What do people think about when they listen to music? People have the impression that non musicians listen in an inferior way, and that musicians listen in a very technical and analytical way which somehow increases their experience of it. What I want to say is that this is not true and that everyone’s way of listening is equally valid. Why do musicians do concerts, as opposed to playing in private? To share something with an audience, to communicate something. John Coltrane said: “I never even thought about whether or not they understand what I’m doing . . . the emotional reaction is all that matters as long as there’s some feeling of communication, it isn’t necessary that it be understood.” Once you give the music to the listener, it takes on a completely different identity. For example, if two people listened to “mood indigo” at a jazz concert, and it happened to be the tune that was playing in the train station when one of them had their first kiss, it would have a completely different meaning and significance to them than to the one who had never heard it before. It is also a meaning that Duke Ellington was not aware of when he composed it, and may actually be a completely different emotional state to the one he was in or the one he wanted to describe when he wrote it. It could also have enormous significance to a listener, but to him have been relatively throwaway and not very considered at all. But it doesn’t take anything away from the kisser’s experience listening to it.

Even things which are written to communicate something very clear and obvious can never have a completely correct interpretation. For instance even if a group of people was to listen to Richard Strauss’ “Alpine Symphony”, without knowing the title I think it is unlikely that everyone would have figured out exactly what it was about. In a similar way, if you don’t know the story behind Eric Clapton’s “tears in heaven”, you will definitely experience it differently to someone who does.

Imagine if I were to do an experiment. Play something not very well known to the average listener, but with a clear programmatic theme as the idea – a Debussy prelude maybe. Play it without saying the title (as Debussy used to write it…) and ask for a few ideas of what the piece might be about. Give everyone an erroneous title that could fit (“the hot air balloon”) as the correct one and play it again, asking people to see if they can hear that in it. I think people would concur, maybe even sighting particular parts of the piece as reminiscent of the behaviour of a hot air balloon as it takes off or lands, etc. Then I explain that actually I was lying and it was in fact about something completely different. Has that invalidated their listening experience completely? I doubt it… if I hadn’t told them they would probably all have gone home thinking what a nice piece that one about the hot air balloon was. But the fact that everyone was able to relate to something in it that was nowhere near the composers intention shows that the listening experience is very subjective, and that there is no right answer for how you listen to music.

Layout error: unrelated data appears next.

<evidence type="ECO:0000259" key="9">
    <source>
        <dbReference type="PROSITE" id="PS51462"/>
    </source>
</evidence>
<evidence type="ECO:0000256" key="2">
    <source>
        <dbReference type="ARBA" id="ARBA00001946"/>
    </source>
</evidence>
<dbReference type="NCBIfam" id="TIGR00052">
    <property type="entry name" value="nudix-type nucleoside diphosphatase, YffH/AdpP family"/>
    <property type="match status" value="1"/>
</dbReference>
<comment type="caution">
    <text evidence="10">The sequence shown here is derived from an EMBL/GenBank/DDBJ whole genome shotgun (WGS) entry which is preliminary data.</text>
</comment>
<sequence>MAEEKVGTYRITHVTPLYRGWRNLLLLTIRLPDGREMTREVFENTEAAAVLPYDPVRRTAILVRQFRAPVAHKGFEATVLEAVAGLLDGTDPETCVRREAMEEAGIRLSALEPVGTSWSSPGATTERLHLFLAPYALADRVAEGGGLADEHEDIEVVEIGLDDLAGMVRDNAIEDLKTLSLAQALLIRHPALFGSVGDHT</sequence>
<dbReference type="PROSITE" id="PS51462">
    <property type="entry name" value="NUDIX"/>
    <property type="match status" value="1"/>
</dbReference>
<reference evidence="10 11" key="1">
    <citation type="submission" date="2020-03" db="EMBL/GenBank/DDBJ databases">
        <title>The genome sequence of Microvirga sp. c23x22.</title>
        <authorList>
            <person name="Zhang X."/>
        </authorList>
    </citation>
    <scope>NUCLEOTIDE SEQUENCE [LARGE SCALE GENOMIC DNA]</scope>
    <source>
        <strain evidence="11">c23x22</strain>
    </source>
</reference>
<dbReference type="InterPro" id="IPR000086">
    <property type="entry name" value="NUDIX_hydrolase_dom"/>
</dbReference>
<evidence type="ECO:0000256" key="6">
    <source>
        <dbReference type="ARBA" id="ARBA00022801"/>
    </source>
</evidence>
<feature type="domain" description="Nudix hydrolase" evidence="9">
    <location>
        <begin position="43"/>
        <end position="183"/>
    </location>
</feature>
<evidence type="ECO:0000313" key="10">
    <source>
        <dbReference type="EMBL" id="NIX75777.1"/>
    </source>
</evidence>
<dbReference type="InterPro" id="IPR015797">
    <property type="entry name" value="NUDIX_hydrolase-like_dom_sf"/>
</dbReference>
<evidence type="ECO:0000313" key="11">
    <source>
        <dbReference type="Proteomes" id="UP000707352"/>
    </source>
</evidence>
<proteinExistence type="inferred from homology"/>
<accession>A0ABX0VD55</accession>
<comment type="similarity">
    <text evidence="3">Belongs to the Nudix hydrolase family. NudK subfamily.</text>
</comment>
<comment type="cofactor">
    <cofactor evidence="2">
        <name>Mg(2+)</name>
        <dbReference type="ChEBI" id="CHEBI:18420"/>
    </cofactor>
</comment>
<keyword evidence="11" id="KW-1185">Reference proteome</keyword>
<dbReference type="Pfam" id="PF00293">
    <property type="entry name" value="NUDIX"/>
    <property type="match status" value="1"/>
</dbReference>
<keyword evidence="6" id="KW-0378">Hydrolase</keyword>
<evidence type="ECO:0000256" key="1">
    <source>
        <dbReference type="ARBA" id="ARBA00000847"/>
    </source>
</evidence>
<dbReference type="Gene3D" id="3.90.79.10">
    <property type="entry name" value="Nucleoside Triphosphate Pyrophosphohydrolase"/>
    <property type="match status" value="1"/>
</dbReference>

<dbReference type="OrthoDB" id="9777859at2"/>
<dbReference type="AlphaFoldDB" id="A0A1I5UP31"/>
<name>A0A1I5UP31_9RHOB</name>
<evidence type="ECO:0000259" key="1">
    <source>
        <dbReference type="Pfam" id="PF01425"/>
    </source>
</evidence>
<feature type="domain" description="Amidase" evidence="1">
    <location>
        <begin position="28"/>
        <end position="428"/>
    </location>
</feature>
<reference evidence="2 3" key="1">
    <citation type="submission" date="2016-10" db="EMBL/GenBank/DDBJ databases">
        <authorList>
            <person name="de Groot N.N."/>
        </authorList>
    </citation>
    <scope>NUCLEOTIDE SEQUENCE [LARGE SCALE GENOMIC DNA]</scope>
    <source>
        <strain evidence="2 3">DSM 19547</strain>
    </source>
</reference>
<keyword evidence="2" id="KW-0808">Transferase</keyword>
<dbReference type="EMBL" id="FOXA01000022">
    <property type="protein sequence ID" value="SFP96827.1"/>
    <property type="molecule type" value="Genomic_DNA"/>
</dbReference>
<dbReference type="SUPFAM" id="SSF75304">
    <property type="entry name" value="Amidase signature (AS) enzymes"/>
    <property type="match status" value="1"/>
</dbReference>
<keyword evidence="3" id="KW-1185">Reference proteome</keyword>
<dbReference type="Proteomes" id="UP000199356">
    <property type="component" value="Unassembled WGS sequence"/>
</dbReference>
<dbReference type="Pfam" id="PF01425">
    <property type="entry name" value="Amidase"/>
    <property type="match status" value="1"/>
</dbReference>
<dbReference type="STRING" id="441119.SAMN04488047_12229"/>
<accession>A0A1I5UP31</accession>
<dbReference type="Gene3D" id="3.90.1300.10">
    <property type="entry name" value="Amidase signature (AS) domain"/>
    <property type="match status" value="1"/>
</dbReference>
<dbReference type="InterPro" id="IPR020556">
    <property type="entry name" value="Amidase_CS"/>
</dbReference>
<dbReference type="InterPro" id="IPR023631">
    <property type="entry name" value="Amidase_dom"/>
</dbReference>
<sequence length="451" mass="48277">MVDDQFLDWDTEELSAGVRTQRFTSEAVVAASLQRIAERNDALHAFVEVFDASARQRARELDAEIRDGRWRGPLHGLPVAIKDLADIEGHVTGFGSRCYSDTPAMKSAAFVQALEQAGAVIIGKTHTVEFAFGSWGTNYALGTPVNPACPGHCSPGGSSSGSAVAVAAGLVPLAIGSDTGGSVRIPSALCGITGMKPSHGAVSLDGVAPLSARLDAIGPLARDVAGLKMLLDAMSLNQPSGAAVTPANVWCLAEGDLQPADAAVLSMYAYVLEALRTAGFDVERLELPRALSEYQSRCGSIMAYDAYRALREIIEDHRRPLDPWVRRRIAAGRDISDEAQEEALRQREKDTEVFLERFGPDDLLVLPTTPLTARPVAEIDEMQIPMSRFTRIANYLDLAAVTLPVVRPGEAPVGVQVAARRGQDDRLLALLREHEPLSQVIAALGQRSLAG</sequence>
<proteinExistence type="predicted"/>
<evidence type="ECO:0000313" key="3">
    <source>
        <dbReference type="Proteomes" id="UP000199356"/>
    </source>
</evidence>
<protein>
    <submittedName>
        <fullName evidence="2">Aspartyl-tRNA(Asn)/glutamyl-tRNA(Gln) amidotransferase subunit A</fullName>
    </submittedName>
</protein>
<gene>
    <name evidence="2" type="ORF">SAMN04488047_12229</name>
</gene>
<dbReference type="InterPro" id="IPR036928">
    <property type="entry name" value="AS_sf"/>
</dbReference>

Now let’s turn to the presupposition that some people have about musicians – “don’t you listen to things in some sort of superhuman way as a musician and understand things that non musicians could never possibly understand about the universe just by listening to a piece of music?” Ok perhaps it’s not always phrased that flatteringly, but it is definitely true that people think musicians have a superior taste in music or that there is some music that the ordinary person is unable to appreciate. Something which annoys me a lot is when people talk about something they’ve heard and they say “I don’t really know enough about music to appreciate it properly” or “you’d probably understand it a bit better than I do because you’re a musician”. In my opinion this is completely false.